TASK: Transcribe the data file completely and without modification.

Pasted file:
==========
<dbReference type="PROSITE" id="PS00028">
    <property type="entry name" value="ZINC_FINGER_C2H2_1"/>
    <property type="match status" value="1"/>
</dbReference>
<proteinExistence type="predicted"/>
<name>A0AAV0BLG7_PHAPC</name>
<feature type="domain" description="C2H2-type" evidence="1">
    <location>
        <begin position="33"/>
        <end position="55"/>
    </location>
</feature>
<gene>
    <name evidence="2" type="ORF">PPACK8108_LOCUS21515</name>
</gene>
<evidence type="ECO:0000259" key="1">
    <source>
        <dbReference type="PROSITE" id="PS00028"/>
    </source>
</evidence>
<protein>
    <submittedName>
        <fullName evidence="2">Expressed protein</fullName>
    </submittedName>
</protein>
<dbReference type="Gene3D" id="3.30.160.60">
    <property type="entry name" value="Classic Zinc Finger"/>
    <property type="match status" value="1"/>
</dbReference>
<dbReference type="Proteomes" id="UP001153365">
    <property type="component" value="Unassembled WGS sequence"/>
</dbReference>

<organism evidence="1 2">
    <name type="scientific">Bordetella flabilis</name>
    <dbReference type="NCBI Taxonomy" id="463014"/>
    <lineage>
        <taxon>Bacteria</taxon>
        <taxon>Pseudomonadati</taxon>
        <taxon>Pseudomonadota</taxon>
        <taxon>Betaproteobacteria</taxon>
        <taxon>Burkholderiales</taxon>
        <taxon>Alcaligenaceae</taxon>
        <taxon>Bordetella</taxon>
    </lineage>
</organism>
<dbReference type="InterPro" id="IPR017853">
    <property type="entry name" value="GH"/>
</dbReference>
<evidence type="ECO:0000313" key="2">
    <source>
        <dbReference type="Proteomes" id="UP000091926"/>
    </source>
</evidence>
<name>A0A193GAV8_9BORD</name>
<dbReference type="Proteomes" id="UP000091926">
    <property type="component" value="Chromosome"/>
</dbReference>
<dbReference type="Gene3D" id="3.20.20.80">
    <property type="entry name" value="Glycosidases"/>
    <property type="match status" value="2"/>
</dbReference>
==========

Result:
<dbReference type="PROSITE" id="PS00028">
    <property type="entry name" value="ZINC_FINGER_C2H2_1"/>
    <property type="match status" value="1"/>
</dbReference>
<proteinExistence type="predicted"/>
<name>A0AAV0BLG7_PHAPC</name>
<feature type="domain" description="C2H2-type" evidence="1">
    <location>
        <begin position="33"/>
        <end position="55"/>
    </location>
</feature>
<gene>
    <name evidence="2" type="ORF">PPACK8108_LOCUS21515</name>
</gene>
<evidence type="ECO:0000259" key="1">
    <source>
        <dbReference type="PROSITE" id="PS00028"/>
    </source>
</evidence>
<protein>
    <submittedName>
        <fullName evidence="2">Expressed protein</fullName>
    </submittedName>
</protein>
<dbReference type="Gene3D" id="3.30.160.60">
    <property type="entry name" value="Classic Zinc Finger"/>
    <property type="match status" value="1"/>
</dbReference>
<dbReference type="Proteomes" id="UP001153365">
    <property type="component" value="Unassembled WGS sequence"/>
</dbReference>

<organism evidence="1 2">
    <name type="scientific">Bordetella flabilis</name>
    <dbReference type="NCBI Taxonomy" id="463014"/>
    <lineage>
        <taxon>Bacteria</taxon>
        <taxon>Pseudomonadati</taxon>
        <taxon>Pseudomonadota</taxon>
        <taxon>Betaproteobacteria</taxon>
        <taxon>Burkholderiales</taxon>
        <taxon>Alcaligenaceae</taxon>
        <taxon>Bordetella</taxon>
    </lineage>
</organism>
<dbReference type="InterPro" id="IPR017853">
    <property type="entry name" value="GH"/>
</dbReference>
<evidence type="ECO:0000313" key="2">
    <source>
        <dbReference type="Proteomes" id="UP000091926"/>
    </source>
</evidence>
<name>A0A193GAV8_9BORD</name>
<dbReference type="Proteomes" id="UP000091926">
    <property type="component" value="Chromosome"/>
</dbReference>
<dbReference type="Gene3D" id="3.20.20.80">
    <property type="entry name" value="Glycosidases"/>
    <property type="match status" value="2"/>
</dbReference>